In a powerful moment of unanimity on Tuesday, the Senate called upon the Trump administration to support the Jewish community, in light of recent security threats to Jewish community centers (JCCs) across the nation. All 100 Senators signed a letter urging the administration to actively address the upsurge in bomb threats against Jewish institutions. The letter asks the administration to reach out to JCCs, schools, and temples and help to “enhance security measures and improve preparedness.” The Senators specifically suggest “victim assistance, grant opportunities or other federal assistance” for Jewish centers.
The Senate’s plea expresses deep concern about the increasing number of anti-Semitic incidents nationwide. Over 100 bomb threats have been made against Jewish centers and institutions this year, according to the FBI. The Secure Community Network of the Jewish Federations of North America reported nearly two dozen threats this week alone. In Missouri, Juan Thompson of St. Louis was arrested by the FBI and charged with issuing eight threats to Jewish schools, museums and activist groups, including the Manhattan office of the Anti-Defamation League. Thomson allegedly contacted Jewish institutions in New York City, Michigan, San Diego, and Dallas, claiming to know of bombs on their grounds.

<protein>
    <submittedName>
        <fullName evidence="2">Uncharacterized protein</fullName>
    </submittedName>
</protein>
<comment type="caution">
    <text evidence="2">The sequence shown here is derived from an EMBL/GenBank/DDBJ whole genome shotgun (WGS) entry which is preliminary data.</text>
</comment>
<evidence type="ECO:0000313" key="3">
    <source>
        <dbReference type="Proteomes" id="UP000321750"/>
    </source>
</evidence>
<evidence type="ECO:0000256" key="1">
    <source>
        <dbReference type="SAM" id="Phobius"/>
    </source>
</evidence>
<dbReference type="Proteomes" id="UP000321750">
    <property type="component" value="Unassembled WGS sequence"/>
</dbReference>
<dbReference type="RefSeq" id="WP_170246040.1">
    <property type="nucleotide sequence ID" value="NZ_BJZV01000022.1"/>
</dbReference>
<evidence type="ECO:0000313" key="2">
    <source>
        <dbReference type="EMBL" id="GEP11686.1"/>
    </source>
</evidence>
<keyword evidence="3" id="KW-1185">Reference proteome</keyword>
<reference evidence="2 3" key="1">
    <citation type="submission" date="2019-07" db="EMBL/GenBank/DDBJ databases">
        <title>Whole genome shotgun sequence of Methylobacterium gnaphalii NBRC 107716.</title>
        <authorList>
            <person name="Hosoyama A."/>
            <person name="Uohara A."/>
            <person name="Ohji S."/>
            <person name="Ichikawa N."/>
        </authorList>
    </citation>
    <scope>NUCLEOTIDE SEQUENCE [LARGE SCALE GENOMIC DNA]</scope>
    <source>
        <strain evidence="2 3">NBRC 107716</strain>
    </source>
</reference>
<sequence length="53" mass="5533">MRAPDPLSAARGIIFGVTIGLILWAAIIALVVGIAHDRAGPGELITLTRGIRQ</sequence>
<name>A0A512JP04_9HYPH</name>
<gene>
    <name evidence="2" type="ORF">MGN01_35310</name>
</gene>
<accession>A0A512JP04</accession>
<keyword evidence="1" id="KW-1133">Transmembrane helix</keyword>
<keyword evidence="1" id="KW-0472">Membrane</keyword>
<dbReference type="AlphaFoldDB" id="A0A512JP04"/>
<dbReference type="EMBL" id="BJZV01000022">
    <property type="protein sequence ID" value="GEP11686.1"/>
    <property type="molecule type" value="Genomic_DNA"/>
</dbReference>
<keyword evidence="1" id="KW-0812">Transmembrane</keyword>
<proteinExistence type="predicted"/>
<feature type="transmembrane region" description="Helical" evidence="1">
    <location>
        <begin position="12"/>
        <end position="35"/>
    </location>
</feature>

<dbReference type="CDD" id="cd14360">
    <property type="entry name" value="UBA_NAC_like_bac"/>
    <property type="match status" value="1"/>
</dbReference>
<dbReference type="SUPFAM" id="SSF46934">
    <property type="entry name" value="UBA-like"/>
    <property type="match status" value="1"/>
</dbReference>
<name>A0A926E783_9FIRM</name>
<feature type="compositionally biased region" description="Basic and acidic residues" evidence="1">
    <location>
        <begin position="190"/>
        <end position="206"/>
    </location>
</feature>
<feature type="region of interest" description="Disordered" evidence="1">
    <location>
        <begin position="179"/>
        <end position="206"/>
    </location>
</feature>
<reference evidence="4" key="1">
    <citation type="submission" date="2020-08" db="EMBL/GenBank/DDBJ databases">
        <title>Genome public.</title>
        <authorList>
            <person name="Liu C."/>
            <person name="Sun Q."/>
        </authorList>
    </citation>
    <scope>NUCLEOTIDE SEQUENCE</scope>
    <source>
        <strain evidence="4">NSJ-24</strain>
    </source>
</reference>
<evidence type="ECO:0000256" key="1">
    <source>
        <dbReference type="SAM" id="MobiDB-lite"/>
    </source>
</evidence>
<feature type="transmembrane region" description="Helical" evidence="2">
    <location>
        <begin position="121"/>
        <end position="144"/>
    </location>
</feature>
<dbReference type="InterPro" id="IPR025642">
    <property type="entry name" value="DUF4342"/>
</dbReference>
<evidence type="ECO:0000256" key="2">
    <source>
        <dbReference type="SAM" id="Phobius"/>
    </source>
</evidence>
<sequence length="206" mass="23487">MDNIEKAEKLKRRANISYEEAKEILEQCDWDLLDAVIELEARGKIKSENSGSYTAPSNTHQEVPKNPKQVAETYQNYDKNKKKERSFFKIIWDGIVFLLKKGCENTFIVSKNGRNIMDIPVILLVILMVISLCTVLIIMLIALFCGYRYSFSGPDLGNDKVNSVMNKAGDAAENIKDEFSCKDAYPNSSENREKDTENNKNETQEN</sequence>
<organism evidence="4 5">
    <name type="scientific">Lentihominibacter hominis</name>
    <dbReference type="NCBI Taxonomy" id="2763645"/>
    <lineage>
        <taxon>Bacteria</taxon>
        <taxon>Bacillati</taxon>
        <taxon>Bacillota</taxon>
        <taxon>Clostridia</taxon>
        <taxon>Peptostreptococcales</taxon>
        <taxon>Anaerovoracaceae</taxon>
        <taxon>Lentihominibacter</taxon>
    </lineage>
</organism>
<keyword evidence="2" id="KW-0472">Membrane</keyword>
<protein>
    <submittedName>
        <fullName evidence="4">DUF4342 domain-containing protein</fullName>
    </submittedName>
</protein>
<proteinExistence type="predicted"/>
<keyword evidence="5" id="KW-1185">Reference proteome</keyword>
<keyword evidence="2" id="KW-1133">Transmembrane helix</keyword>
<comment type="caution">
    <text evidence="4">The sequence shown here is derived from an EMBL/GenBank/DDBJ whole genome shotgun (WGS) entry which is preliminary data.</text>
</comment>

These “cowardly acts aim to create an atmosphere of fear and disrupt the important programs and services offered by JCCs to everyone in the communities they serve,” the Senate letter reads. It is of utmost importance to the Senators that the administration takes swift and pointed action to combat this issue. They warn that “failure to address and deter these threats will place innocent people at risk and threaten the financial viability of JCCs.”
The Senators commend federal action taken thus far and hope to remain informed about further plans to address the threats. The letter was penned by Sens. Gary Peters (D-Mich.), Rob Portman (R-Ohio), Bill Nelson (D-Fla.) and Marco Rubio (R-Fla.) and sent to US Department of Homeland Security Secretary John Kelly, Attorney General Jeff Sessions, and FBI Director James Comey.